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CALIFORNIA | LOCAL
January 20, 1991 | AMY LOUISE KAZMIN, TIMES STAFF WRITER
Actor Robert Young, who for 10 years served as the ideal TV patriarch in "Father Knows Best" and went on to star in "Marcus Welby, M.D.," attempted suicide at his Westlake Village home last week, authorities said Saturday. Lt. Bob Barrier, of the Los Angeles County Sheriff's Department, said Young, 83, ran a hose from the exhaust pipe to his car's interior last Saturday about 7:45 a.m. Authorities were alerted after Young called a tow truck to try to start his car.
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MAGAZINE
April 2, 2006 | Debra J. Miller, Debra J. Miller teaches English at a private high school in Los Angeles.
On Thursday, Oct. 8, 1964, the day the police decided my mother killed my father, I woke up late, the kind of late that snaps you out of your favorite dream, the one where you're wrapped in the arms of your favorite TV hunk--mine was Dr. Kildare--and he's just about to . . . when bang your unconscious tells you the sun is out, the lights are on all over the house and you're going to be late for school because nobody got you out of bed. We were a family of five. I was 14 and the oldest.
NEWS
May 6, 1988 | ROBERT WELKOS, Times Staff Writer
Owners of the fire-scarred First Interstate Bank building said Thursday that it appeared the downtown Los Angeles skyscraper escaped serious structural damage but announced that it could take up to two months before bank employees and other tenants on the lower 21 floors are allowed to return. "An awful lot of the infrastructure has to be put back in place," said Harold J. Meyerman, president of First Interstate Bank Ltd., half-owners of the structure, after inspecting the 62-story high-rise.
REAL ESTATE
June 28, 1987 | DICK TURPIN, Times Real Estate Editor
The 24th annual "Best in the West" home-building and design competition was dominated once again by Southern California builders and architects who snared 19 grand awards, including two coveted "Home of the Year" prizes.
TRAVEL
July 21, 1991 | JENNIFER MERIN
The fine fabrics that decorate France's most elegant homes, hotels and boutiques have been made popular around the world, largely through the marketing successes of Souleiado, a company that sells distinctive cottons, wools and silk challis in the United States under the Pierre Deux label.
CALIFORNIA | LOCAL
April 24, 1990 | PATRICIA WARD BIEDERMAN, TIMES STAFF WRITER
When art librarian Annette Masling was in Southern California recently, her must-see list included a light-industrial mall in the 900 block of Colorado Avenue in Santa Monica. She didn't go there to have her car repaired, despite the plethora of body shops in the area. Masling, who directs the library at the Albright-Knox Art Gallery in Buffalo, N.Y.
SPORTS
July 19, 1992 | WILL GRIMSLEY, Associated Press SPECIAL CORRESPONDENT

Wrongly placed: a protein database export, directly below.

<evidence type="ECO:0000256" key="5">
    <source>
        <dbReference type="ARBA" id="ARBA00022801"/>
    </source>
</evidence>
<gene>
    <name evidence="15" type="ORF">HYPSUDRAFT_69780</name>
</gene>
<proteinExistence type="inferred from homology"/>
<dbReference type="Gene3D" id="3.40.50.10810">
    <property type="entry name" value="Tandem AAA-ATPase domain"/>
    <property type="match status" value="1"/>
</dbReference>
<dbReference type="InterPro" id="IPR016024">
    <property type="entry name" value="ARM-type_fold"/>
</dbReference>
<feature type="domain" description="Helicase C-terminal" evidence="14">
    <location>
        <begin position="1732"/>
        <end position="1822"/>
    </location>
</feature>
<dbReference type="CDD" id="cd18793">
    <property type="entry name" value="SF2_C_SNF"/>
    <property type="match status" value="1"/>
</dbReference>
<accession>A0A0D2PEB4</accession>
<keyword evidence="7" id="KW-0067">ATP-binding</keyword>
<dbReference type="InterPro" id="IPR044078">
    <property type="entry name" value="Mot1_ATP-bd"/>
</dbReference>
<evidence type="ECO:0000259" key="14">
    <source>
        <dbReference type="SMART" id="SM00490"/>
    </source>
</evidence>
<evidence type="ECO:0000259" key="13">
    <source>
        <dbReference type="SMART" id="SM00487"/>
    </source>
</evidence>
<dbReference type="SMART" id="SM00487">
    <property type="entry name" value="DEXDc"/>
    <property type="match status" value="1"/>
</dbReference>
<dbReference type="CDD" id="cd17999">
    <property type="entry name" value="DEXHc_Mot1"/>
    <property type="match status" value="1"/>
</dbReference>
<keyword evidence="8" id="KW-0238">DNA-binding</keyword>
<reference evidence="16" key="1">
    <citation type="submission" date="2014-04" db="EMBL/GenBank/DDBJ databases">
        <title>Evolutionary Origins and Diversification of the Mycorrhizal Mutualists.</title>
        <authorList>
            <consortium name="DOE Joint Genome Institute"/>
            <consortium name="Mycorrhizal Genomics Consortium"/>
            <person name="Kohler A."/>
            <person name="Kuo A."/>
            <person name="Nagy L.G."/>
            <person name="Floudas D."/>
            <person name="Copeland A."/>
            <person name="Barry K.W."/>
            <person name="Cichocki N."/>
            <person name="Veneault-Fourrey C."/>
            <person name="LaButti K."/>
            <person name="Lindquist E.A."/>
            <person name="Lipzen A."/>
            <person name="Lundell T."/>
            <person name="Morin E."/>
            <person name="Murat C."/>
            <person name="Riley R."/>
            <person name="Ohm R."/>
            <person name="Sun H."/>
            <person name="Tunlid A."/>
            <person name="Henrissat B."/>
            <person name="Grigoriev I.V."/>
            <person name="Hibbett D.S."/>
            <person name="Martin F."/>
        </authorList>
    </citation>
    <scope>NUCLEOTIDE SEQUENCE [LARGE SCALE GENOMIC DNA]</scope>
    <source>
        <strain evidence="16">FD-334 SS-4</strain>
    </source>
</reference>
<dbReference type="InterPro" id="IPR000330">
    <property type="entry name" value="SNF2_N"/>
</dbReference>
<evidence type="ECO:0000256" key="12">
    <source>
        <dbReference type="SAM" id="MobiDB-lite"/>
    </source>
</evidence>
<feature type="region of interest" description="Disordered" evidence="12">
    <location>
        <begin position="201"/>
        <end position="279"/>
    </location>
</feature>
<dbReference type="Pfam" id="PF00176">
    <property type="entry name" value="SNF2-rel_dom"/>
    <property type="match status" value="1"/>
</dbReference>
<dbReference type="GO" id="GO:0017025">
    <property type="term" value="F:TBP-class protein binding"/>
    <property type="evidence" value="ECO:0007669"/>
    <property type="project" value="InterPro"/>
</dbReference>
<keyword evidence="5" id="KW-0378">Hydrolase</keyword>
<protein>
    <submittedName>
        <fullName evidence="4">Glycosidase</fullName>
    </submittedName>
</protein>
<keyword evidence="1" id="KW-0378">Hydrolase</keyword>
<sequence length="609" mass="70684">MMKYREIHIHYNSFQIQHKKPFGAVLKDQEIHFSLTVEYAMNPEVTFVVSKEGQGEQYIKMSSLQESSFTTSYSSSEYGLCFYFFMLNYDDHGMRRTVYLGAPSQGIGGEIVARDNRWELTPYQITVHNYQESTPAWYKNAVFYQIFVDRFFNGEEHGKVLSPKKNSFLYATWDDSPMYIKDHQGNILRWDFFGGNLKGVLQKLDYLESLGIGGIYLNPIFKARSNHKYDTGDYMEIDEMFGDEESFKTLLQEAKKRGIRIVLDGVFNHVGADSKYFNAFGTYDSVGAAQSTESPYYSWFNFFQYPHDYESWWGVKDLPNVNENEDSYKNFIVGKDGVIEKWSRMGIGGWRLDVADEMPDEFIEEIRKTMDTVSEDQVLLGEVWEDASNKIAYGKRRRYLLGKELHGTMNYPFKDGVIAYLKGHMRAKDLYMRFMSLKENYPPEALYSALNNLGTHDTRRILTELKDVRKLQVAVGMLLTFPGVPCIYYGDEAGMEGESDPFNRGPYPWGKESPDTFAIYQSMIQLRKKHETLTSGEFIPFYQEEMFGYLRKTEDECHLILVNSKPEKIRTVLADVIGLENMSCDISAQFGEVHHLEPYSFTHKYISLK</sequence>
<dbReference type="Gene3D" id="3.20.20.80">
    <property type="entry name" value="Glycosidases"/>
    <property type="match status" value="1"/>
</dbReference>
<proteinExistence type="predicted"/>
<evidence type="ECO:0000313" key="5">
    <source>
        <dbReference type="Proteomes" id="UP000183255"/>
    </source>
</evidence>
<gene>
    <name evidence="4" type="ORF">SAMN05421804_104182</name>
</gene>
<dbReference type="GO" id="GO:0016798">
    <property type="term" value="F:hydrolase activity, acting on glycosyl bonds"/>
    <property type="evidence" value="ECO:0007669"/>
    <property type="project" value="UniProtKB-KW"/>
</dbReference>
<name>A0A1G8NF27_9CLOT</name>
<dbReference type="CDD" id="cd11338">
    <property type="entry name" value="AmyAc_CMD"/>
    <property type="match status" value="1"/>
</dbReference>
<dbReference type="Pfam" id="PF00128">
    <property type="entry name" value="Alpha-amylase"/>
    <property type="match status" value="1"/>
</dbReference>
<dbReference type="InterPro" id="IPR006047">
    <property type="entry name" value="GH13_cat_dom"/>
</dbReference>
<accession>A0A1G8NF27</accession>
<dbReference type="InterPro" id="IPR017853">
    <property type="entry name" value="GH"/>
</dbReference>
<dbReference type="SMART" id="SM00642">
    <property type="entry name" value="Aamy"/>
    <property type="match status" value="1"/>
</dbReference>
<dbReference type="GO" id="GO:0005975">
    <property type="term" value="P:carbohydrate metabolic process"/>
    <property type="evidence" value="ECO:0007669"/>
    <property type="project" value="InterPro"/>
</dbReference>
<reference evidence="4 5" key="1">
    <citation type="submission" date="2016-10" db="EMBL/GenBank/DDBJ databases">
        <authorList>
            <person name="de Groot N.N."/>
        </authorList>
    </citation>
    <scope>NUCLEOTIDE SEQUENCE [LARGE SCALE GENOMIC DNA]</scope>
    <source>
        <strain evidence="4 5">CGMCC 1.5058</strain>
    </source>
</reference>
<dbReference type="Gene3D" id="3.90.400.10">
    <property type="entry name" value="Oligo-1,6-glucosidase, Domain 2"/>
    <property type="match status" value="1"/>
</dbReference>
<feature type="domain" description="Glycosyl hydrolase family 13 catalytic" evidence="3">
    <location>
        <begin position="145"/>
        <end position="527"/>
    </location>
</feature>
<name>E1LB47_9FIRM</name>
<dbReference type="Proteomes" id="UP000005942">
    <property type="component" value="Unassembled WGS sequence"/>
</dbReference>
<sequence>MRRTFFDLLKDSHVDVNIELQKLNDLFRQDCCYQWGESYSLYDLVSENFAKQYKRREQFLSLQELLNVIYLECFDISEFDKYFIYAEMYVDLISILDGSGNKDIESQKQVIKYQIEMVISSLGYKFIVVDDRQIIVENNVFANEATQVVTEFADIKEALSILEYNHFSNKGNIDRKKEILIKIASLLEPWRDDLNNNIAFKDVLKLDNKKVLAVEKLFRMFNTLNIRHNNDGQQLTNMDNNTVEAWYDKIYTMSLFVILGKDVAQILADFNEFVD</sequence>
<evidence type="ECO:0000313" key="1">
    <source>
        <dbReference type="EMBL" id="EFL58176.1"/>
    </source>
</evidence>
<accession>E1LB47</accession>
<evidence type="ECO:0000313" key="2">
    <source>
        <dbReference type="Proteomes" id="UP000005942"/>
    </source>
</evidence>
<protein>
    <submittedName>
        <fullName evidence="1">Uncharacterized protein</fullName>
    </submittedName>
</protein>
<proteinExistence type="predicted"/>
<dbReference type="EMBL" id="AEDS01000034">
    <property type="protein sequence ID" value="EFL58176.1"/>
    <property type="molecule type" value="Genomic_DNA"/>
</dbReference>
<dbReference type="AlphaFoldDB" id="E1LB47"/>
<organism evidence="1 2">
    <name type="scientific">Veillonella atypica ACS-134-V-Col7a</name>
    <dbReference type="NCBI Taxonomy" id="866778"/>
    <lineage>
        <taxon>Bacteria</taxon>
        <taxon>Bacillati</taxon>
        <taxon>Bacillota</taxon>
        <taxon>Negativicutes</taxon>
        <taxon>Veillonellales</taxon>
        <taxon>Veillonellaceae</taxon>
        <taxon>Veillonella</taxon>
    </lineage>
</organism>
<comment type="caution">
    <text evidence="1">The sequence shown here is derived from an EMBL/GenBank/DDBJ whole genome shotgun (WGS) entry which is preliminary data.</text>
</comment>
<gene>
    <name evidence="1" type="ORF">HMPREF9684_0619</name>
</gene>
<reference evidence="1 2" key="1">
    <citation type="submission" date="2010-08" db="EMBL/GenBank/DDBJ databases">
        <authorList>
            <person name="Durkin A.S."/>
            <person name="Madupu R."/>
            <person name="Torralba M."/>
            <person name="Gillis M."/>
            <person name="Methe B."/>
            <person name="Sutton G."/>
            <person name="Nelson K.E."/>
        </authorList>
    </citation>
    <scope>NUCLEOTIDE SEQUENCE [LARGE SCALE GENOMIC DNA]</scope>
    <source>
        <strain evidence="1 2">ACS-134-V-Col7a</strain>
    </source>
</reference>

Will Grimsley covered nine Summer Olympics and six Winter Games for The Associated Press, including the 1972 Munich Games in which 11 members of the Israeli team were killed in a terror attack. For a weary, slumbering newsman, the frantic knock on the steel door of room 4-B on the second floor of the Olympic press dormitory had the impact of a thunderclap. "The office said to get over to the Village right away," blurted a breathless messenger.
TRAVEL
October 21, 1990 | PETER MIKELBANK, Mikelbank is a free-lance writer based in Paris
The Seine rarely dances in Paris. Surrounded by city, unconnected to nature, it's a sullen, dark river, industrially trafficked and plowed to an incessant tourist highway. A green river; sometimes, a gray-blue shade like steel, along a high corridor of stone. Only as the Seine approaches suburban precincts does the river's lively brasher color, the silver of sunlight played on water, return.
NEWS
December 16, 1985 | PAT B. ANDERSON, Anderson lives in Brentwood
A snowball fight was the first item on the agenda when the California division of the American Cancer Society met here at the UCLA Conference Center last week. "When they got here, we had snow for them. We try to please everyone," said Nancy Noble, the center's assistant director. "A typical winter day, even with snow, gets up to around 45 or 50 degrees," she said. "We play tennis all winter--in between the snow storms."
NEWS
September 23, 2001 | This story was reported and written by Times staff writers Michael A. Hiltzik, David Willman, Alan C. Miller, Eric Malnic, Peter Pae, Ralph Frammolino and Russell Carollo
As 19 hijackers made their way along the concourses at three East Coast airports on Sept. 11, bent on executing the deadliest terrorist attack in history, they were subjecting the U.S. aviation security system to its most critical test. At almost every step along the way, the system posed no challenge to the terrorists--not to their ability to purchase tickets, to pass security checkpoints while carrying knives and cutting implements nor to board aircraft.
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